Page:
OA GreatestHist MusicIssue Ad 2000x1050

 

Order
The Oxford American’s 22nd Annual 
Southern Music Issue

Guest edited by
BRITTANY HOWARD

 

Order your copy today.

This year we’ve compiled our “greatest hits,” including selections of the most beloved music writing from our archive—guest edited by Brittany Howard, the Grammy Award-winning singer, songwriter, and frontwoman of the Alabama Shakes. This jam-packed issue also includes new essays on iconic Southern artists who have changed the trajectory of American music.

Rather than including a CD this year, we’ve asked guest contributors to curate a selection of playlists that limn the bounty of Southern music across genres. These are available to stream on Spotify

Sign up for our newsletter to stay up-to-date on all things OA.

November 20, 2018

A feature essay from the North Carolina Music Issue.

Perverse? Yes. Blasphemous? Maybe. But not irreconcilable. To contemplate the meaning of Jodeci is to grasp at the intersection of religion and excess, of devotion and abandon, of agape and eros—a space where holiness and hedonism coincide. Sacred and erotic poetry, after all, are not dichotomous, but rather the most intimate and ancient of bedfellows, from Sufi mysticism to Ovidian elegy. The meme may be “If the Love Doesn’t Feel Like ’90s R&B I Don’t Want It,” but literary history knows that Jodeci’s ars amatoria continues a millennia-old poetic program that welds the object of affection to something of the divine, a slippage between the beloved and the god, which the poet-scholar L. Lamar Wilson describes as “sacrilegion,” a never-ending hunger for the unattainable object of erotic perfection. 

August 25, 2020

A feature essay from the Summer/Fall 2020 issue.

This is how so many black families lose their land. One person wants to sell and starts an action that can force a sale. And if a developer wants the land, he or she can buy a small interest in the property from an heir and through a series of legal maneuvers, force the sale of the whole lot. 

 

August 25, 2020

A feature essay from the Summer/Fall 2020 issue.

Most people think of human trafficking as involving sex work, but trafficking occurs across a variety of industries, and migrants are as often coerced by threats of lawsuits and debt bondage as they are by physical violence.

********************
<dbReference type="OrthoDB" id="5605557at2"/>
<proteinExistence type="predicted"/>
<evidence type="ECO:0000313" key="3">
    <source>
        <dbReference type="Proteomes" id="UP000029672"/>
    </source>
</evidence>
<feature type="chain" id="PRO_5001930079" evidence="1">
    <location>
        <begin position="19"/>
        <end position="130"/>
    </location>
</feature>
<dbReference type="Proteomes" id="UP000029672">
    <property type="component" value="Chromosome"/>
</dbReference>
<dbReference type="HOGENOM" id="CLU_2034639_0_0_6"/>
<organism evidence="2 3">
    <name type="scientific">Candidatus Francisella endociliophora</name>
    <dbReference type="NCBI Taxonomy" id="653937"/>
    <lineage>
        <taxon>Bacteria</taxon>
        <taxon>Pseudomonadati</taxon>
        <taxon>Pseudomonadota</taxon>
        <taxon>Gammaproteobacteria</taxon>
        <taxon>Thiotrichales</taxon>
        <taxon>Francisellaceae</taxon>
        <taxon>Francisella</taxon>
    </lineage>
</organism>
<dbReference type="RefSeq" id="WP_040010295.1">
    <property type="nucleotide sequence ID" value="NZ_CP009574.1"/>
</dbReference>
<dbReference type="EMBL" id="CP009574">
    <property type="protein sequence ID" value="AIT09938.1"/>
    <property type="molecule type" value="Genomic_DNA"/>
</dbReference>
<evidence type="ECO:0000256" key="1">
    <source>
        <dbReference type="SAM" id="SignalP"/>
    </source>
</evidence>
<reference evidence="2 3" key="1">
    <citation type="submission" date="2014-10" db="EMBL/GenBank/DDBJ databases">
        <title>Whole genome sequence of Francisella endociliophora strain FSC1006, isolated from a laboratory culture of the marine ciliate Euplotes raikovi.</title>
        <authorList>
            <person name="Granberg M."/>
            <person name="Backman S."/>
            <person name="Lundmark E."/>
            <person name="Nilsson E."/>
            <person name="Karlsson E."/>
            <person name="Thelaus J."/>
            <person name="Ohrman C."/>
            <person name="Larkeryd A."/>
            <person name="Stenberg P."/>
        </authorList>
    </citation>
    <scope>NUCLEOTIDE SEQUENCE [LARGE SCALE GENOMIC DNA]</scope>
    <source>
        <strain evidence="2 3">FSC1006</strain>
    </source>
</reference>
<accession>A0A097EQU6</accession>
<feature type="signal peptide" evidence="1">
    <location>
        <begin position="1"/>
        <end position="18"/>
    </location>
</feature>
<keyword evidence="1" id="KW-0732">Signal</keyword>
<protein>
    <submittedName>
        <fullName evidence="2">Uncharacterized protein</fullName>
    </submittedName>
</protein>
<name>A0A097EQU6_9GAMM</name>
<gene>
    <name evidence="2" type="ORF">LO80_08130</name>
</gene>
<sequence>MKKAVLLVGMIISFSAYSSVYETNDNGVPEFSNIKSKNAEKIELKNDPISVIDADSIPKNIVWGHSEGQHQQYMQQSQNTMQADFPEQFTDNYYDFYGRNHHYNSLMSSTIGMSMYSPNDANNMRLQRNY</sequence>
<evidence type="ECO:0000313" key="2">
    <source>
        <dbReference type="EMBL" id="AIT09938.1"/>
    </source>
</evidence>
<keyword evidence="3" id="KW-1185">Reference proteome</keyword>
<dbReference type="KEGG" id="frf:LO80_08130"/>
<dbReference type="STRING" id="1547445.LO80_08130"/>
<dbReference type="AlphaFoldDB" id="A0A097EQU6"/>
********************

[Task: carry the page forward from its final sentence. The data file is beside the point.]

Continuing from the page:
August 25, 2020

An Omnivore essay from the Summer/Fall 2020 issue.

Photographer Maury Gortemiller explores moments similar to this one in his series Do the Priest in Different Voices. I was startled to find my strange memories of this time reflected within his novel images, which seem to radiate with the command from the Book of Revelation to “write what you have seen, what is now.” 

 

August 20, 2020

An Omnivore essay from the Summer/Fall 2020 issue.

Johns has said that, even as a child, he wanted to be an artist—only he didn’t know what an artist was. “In the place where I was a child, there were no artists and there was no art so I didn’t really know what that meant,” he said. “I think I thought it meant that I would be in a situation different from the one that I was in.”

 

August 25, 2020

A featured short story from the Summer/Fall 2020 issue.

We thought it was the hysterics, him saying over and over again that he couldn’t see, he couldn’t see. Momma was there and rocked over him and prayed the best she could, even though she knew why Reggie was going down to Savannah in the first place. To do those sweet things. I know that Momma would never say it, but she felt like it happened because of his sin. 

 

August 25, 2020

Fiction from the Summer/Fall 2020 issue.

Amadu waited until Eliza was inside, then stood over the ashes of the vine. She felt of the heat that rose to meet her palms, unsourced heat, for the sparks had finished. It was a grievous wound, then, a heat she could feel from so far. Rebels would not take a gravely wounded captive. They would have killed him, but this message held a bare glow, a senselessness. 

 

August 25, 2020

A featured conversation from the Summer/Fall 2020 issue.

“The pandemic in the United States opened up the truth of what that nation is about. Like a volcano, truth just came pouring out. Just layers and layers and layers. I keep hearing this stuff about, well, in America, we’re exceptional. Are you kidding? I never thought that, never felt that, never even considered it. American exceptionalism? Please.”

 

Page 5 of 5